Rai Valley Cottage

Opouri Road, Carluke, Rai Valley

  • Rai Valley Cottage. Image courtesy of www.flickr.com.
    Copyright: Shellie Evans. Taken By: Shellie Evans - flyingkiwigirl. Date: 14/10/2014.
  • Rai Valley Cotage. Image courtesy of www.flickr.com.
    Copyright: Shellie Evans. Taken By: Shellie Evans - flyingkiwigirl. Date: 14/10/2014.
  • Rai Valley Cottage. Image courtesy of www.flickr.com.
    Copyright: Shellie Evans. Taken By: Shellie Evans - flyingkiwigirl. Date: 14/10/2014.

List Entry Information

List Entry Status Listed List Entry Type Historic Place Category 1 Public Access Able to Visit
List Number 329 Date Entered 28th June 1990

Locationopen/close

Extent of List Entry

Registration includes the land described as Lot 1 DP 4745 (CT MB3B/673), Marlborough Land District and the building known as Rai Valley Pioneer Cottage thereon, and its fittings and fixtures (Refer to Extent of Registration Map in Appendix 1 for further information).

City/District Council

Marlborough District

Region

Marlborough Region

Legal description

Lot 1 DP 4745 (CT MB3B/673), Marlborough Land District

Location description

The cottage is situated in a paddock adjacent to number 41 Opouri Road, Carluke.

Summaryopen/close

The Rai Valley Cottage, situated in Carluke, Marlborough, was built in 1881 by the first people to settle in the isolated, bush-clad Rai Valley. Charles and Matilda Turner and their family lived in the cottage for over ten years before other people settled in the area, and today the Totara-slab cottage stands as a memorial to these pioneer founders of the community and a reminder of the lifestyle of colonists who opened up the bush-clad areas of New Zealand.

Charles Turner, born in 1839, immigrated to New Zealand from London with his family in 1861. After initially settling with the family on a farm in Maraetai (near Auckland), Charles moved south to the Pelorus Valley in Marlborough in 1867, and carved out a living as a bushman. Matilda, whom he had met in Maraetai, eventually joined him and the couple were married in 1870. When the Rai Valley was subdivided and offered for sale in 1881, Charles purchased Section 74 for £151 10s, and with his brother Arthur, set to work clearing the bush and constructing the simple gabled cottage with lean-to out of hand-split Totara slabs and pit sawn timber framing. The roof was shingled (presumably also with Totara), and a corrugated-iron chimney was constructed from river stones and exterior timber framing. By early May the house had been completed and Matilda and the children came up from the Pelorus Valley.

Life was initially difficult. The Rai Valley was a comparatively isolated district, and the Turner family were the sole occupants of this area for over ten years. Charles had to continue working as a bushman which necessitated a weekly trek to Pelorus Valley. During the week Matilda and the children cleared undergrowth to prepare for Charles' bush felling in the weekends. However, the family managed to establish a successful cattle farm on their land, and were also extraordinarily hospitable: daughter Jane Turner's diary records that in 1894 alone they hosted over 500 visitors. During this period, Jane's diary also mentions various alterations and additions to the original gabled cottage with lean-to: a cookhouse and bread oven to the northwest of the cottage, and an extra slab room that Charles had built as a quiet room in which to play his violin. A dairy and milking shed were also on the property by the mid 1890s.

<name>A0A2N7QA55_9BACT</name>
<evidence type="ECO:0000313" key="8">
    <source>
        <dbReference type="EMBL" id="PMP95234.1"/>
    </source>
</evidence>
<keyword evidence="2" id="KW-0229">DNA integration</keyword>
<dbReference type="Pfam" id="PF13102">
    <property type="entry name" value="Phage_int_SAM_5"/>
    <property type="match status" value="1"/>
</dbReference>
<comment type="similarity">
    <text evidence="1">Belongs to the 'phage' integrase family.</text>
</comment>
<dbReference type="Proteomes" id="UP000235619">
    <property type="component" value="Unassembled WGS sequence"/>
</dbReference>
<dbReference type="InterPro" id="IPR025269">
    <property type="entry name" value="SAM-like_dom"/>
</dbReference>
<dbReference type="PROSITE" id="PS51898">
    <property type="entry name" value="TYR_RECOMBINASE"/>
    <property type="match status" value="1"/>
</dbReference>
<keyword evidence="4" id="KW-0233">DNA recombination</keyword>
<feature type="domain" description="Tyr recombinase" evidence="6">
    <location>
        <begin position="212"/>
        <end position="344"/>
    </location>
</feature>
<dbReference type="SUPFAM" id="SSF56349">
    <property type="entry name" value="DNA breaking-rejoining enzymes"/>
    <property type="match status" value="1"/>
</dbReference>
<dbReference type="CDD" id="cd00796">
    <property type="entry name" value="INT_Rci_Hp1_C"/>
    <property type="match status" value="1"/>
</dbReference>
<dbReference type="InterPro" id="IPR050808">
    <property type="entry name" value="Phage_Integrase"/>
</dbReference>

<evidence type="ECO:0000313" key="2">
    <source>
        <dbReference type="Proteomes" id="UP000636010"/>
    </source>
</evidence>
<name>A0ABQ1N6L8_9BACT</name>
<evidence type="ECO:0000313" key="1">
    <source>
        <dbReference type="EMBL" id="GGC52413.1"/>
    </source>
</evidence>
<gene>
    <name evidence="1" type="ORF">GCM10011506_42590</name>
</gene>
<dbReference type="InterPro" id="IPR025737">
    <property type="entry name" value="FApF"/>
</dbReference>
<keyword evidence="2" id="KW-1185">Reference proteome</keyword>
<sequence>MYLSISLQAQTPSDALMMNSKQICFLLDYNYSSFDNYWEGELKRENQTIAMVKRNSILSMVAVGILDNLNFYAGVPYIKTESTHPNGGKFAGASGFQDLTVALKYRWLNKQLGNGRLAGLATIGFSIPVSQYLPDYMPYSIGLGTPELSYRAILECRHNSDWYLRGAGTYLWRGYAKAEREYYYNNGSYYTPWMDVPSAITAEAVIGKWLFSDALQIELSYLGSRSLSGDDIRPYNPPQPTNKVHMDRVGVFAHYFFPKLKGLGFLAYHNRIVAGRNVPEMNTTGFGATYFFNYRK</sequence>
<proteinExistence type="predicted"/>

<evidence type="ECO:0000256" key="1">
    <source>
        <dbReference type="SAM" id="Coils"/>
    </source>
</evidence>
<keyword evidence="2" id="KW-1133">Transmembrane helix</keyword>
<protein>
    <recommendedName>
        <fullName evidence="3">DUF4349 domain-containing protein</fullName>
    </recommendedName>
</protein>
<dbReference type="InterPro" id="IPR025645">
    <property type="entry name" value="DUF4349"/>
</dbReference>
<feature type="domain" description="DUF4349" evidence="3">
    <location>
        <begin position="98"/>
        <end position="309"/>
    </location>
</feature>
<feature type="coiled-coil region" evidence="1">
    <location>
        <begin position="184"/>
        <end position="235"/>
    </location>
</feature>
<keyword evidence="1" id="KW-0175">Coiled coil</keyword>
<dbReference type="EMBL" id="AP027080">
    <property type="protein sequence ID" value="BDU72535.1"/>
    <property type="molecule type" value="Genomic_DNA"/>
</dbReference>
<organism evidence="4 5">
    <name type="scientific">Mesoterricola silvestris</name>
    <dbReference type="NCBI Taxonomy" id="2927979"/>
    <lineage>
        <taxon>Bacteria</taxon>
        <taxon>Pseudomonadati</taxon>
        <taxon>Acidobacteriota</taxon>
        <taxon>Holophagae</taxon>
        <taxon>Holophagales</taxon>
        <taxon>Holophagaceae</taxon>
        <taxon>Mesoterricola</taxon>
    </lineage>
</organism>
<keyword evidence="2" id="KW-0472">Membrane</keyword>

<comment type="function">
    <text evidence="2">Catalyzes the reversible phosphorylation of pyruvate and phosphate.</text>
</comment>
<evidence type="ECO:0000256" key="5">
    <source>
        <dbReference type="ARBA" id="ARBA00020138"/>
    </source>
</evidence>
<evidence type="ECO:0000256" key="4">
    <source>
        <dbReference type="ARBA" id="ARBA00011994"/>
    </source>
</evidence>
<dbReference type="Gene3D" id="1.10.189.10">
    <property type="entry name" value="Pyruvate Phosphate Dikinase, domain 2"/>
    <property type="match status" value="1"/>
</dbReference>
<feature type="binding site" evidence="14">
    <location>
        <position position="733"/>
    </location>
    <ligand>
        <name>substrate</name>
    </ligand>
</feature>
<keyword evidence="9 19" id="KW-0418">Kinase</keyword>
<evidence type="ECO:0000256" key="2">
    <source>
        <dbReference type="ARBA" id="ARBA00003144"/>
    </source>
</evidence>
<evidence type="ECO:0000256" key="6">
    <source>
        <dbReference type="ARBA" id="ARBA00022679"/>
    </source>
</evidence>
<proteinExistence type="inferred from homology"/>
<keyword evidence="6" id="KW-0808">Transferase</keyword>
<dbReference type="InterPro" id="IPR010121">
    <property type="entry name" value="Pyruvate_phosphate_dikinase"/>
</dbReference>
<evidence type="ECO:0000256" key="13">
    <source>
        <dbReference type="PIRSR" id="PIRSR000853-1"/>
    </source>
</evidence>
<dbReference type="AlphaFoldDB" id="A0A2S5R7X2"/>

By 1902 rapid social and environmental change had come to the Rai Valley in the form of improved access and development. The locality was named Carluke and a township with a school developed to accommodate the 100 or so employees of Brownlee's local sawmill. In 1909 Charles and Matilda's son Tim persuaded his parents to sell the Rai Valley Cottage and farm to Thomas and Catherine Blanchett and move away. Charles Turner died in Nelson in 1912, and Matilda died in 1928. By the time Catherine Blanchett sold the property to Malvina Simpson in January 1928, the original slab cottage had various additions and although still sound the Simpsons built a more modern weatherboard bungalow next door in 1930.They also introduced sheep to the property and the old cottage became a shearing shed and children's playhouse. Simpson sold to Woodrow Wilson in September 1937, who in turn converted the old cottage to a fowl house.

In 1965 Woodrow Wilson set aside the cottage on a small piece of land as a private historic reserve, and the building was restored by a group of Turner family descendants and other local enthusiasts in order to commemorate the early Rai Valley pioneering families. This project aimed to restore the building to its original configuration, which involved some reconstruction. From 1966-1969 the Rai Valley Pioneer Home Committee removed and replaced much of the original cladding with slabs from an old Totara slab barn and the roof (which at some point had been clad with corrugated iron) was repaired with new shingles. The fireplace was rebuilt and viewing bays installed, and original Turner furniture and ornaments along with many other period pieces from local people were returned to the cottage, and its interior was set up as a period museum. The restored cottage was opened with considerable ceremony and celebration in 1969. Over 300 people attended the opening ceremony, many of whom were descendants of the original settler families.